A study proposes to elaborate the term 'parental abuse by children'

November 16, 2017

Mothers are the main victims of parental abuse by children, so this kind of abuse should be legally considered as violence against women. That is the conclusion of a research paper written by Sandra Jiménez Arroyo as a result of her doctoral thesis, co-directed by UGR professors María José Jiménez Díaz from the Department of Criminal Law and Francisco Javier Garrido Carrillo from the Department of Procedural Law. Moreover, the researcher proposes alternative terms for this phenomenon, such as for example 'maternal abuse by children' instead of the accepted 'parental abuse by children', which hides the main victim.

The goal of her research is to give an answer to the problem of this kind of abuse not having a common definition. Besides, there are very few scientific studies about it, especially in a legal framework. In fact, parental abuse by children is the least studied among the different kinds of abuse within the family. A lot of definitions are ambiguous as a result of those determining factors.

The current definition is even worse if one takes into account that parental abuse by children is nowadays the fourth most common crime committed by minors. Jiménez Arroyo notes how, from the public sphere, victims are not sufficiently encouraged to report aggressions committed by their underage children.

Parental abuse by children is not a new problem. Despite the shortage of a theoretical body and protocols of action against this type of violence, the 'battered parent syndrome' was already described in 1957. What has been done since, despite being essential for progressing in the reduction of the violence, seems insufficient. In order to adopt mitigating measures for this problem it is necessary to further research about it, especially from a legal perspective, according to Jiménez Arroyo.

The first step is identifying the victim. The researcher analyzes almost all of the studies carried out in Spain and other countries, and she concludes that the mother is the victim in most of the cases, although she's not the only one. The father is also a victim sometimes, but he's rarely the only victim: in most of the cases he's a victim along with the mother.

While trying to establish the origin of the violence against the mother, the study has shown that even though minors think that men and women should be equal, in practice they are not coherent with that thinking and discriminate against their mothers.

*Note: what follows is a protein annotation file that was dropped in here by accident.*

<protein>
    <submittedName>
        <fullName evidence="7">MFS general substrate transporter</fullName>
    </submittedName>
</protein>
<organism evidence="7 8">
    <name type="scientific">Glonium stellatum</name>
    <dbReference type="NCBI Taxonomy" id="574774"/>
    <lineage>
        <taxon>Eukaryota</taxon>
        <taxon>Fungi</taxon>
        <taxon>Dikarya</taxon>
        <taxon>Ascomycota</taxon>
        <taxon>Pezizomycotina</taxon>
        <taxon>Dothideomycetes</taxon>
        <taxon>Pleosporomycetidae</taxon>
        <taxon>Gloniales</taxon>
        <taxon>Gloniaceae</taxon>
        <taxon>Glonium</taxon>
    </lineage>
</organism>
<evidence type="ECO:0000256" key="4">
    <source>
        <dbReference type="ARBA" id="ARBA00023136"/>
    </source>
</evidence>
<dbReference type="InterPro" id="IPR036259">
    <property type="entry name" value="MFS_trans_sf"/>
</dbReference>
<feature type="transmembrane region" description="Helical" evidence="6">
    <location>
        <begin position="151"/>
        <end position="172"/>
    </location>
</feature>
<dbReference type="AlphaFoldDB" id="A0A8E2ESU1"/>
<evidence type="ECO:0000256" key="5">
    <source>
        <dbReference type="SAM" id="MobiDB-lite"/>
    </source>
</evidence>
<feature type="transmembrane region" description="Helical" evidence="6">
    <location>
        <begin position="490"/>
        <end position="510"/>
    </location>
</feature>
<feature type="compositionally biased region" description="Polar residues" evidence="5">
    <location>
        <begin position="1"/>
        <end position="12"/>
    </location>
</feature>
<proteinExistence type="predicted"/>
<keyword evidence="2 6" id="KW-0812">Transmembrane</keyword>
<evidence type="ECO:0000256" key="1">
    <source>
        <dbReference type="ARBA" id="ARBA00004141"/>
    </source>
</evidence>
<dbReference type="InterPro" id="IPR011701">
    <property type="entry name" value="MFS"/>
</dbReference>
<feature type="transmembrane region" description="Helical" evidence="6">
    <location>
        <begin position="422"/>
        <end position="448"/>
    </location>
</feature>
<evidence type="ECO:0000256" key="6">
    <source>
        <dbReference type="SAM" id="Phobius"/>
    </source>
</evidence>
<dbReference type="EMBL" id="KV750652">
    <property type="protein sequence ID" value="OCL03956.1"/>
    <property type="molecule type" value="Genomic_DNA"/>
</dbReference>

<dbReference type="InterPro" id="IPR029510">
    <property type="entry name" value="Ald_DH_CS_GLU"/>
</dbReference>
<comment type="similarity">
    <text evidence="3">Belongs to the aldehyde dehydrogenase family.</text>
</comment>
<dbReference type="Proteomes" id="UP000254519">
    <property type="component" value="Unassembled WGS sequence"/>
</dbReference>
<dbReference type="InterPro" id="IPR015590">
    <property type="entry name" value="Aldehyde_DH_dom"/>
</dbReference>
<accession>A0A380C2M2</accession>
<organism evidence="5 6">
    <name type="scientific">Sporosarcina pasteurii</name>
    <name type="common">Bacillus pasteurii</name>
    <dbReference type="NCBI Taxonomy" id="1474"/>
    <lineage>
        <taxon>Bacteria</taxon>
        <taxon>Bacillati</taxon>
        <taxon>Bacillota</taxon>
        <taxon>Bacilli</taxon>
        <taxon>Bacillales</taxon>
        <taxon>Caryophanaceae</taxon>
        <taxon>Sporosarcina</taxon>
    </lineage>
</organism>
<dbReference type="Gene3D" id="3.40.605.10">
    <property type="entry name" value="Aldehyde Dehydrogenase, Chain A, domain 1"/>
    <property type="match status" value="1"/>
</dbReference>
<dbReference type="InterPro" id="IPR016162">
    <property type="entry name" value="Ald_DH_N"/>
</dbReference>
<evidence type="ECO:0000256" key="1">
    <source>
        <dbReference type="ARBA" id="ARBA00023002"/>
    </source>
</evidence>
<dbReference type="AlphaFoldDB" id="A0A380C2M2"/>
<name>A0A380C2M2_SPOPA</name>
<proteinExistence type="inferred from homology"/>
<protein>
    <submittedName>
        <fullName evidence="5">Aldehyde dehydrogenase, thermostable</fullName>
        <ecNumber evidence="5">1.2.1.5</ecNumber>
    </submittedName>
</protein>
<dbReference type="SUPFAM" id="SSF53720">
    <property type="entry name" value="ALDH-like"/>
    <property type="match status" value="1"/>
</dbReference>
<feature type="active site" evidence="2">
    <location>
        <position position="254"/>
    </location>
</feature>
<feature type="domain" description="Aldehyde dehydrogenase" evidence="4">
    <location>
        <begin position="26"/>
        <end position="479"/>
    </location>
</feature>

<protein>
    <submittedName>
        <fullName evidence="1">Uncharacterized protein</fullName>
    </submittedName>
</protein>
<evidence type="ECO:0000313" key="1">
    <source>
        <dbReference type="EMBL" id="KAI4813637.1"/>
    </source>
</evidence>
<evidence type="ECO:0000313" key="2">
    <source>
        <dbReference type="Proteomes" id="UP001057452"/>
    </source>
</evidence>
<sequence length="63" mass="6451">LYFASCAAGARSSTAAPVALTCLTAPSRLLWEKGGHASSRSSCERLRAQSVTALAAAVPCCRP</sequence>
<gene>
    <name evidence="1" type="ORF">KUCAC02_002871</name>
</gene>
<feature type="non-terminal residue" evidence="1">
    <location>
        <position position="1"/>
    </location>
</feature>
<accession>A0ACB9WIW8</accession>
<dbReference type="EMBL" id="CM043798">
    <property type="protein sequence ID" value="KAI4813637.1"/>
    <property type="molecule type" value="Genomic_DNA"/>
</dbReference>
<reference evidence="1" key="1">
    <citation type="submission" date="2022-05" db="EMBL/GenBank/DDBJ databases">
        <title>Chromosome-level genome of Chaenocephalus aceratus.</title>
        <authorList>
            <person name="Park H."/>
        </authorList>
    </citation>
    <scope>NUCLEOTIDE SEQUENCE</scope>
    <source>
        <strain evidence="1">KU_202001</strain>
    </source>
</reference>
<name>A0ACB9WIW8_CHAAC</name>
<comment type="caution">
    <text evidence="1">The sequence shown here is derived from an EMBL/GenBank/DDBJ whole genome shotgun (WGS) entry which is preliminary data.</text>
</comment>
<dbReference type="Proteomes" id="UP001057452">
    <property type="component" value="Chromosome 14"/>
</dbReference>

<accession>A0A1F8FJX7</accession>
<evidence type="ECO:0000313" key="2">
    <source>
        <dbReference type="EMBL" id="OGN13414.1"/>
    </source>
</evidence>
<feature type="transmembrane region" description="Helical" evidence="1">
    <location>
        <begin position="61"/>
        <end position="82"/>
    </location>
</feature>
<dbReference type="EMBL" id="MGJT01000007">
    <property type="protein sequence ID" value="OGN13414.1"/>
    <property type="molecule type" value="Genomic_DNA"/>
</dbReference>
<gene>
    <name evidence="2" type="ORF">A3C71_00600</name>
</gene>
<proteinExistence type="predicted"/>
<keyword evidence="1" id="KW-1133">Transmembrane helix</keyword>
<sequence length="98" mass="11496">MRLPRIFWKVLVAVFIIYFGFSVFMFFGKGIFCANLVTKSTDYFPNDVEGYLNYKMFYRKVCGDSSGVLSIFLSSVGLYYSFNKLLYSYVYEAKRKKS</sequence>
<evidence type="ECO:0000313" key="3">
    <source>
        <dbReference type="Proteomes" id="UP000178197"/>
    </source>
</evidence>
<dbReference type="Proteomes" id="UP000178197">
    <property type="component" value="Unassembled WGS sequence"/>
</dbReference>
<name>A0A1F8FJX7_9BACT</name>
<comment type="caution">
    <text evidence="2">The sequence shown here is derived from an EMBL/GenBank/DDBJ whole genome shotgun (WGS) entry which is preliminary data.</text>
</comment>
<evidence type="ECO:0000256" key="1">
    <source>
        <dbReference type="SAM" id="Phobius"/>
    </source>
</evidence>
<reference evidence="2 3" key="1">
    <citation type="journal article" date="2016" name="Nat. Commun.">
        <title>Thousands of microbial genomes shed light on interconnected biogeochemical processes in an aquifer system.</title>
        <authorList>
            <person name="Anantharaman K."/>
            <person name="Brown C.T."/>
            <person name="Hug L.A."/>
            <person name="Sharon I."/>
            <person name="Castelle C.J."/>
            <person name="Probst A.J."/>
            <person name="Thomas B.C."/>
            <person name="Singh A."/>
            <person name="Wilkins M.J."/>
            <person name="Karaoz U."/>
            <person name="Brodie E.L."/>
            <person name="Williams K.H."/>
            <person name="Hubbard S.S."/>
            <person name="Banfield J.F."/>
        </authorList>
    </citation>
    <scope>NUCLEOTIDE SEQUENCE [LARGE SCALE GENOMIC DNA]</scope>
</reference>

Therefore, gender roles imply that this kind of violence is more pronounced against women. Abusive minors show that tendency by adopting a patriarchal stance. Thus, from the results of several Spanish and international researches, Jiménez Arroyo states that the abuser profile is that of the male son and the victim profile is that of the mother, and therefore she refers to parental abuse by children as a type of violence against women.

"It is essential" -Jiménez Arroyo says- "to carry out more researches analyzing this violence from a gender perspective including gender-segregated studies and going into detail about the influence that this violent phenomenology could have on other women present in the household", not just the mother.

The UGR researcher keeps analyzing this type of violence. Her article "Violencia filio parental: tratamiento jurídico y respuestas desde la jurisdicción de menores" (Parental abuse by children: legal treatment and responses from the jurisdiction over minors), in which she addresses that phenomenon from the perspective of the legal responses that are most suitable for dealing with said violence, won the academic award Premio Académico José Luis Pérez Serrabona y Sanz. Moreover, the Banco Sabadell Foundation has granted her a scholarship for finishing her doctoral thesis about this same subject matter.
-end-
Bibliographic references:

1. JIMÉNEZ ARROYO, S. "Madres victimizadas. Análisis jurídico de la violencia filio parental como un tipo de violencia hacia la mujer". Anales de Derecho, vol. 35, núm. 1, 2017.

Available at: http://revistas.um.es/analesderecho/article/view/289231/216471

University of Granada

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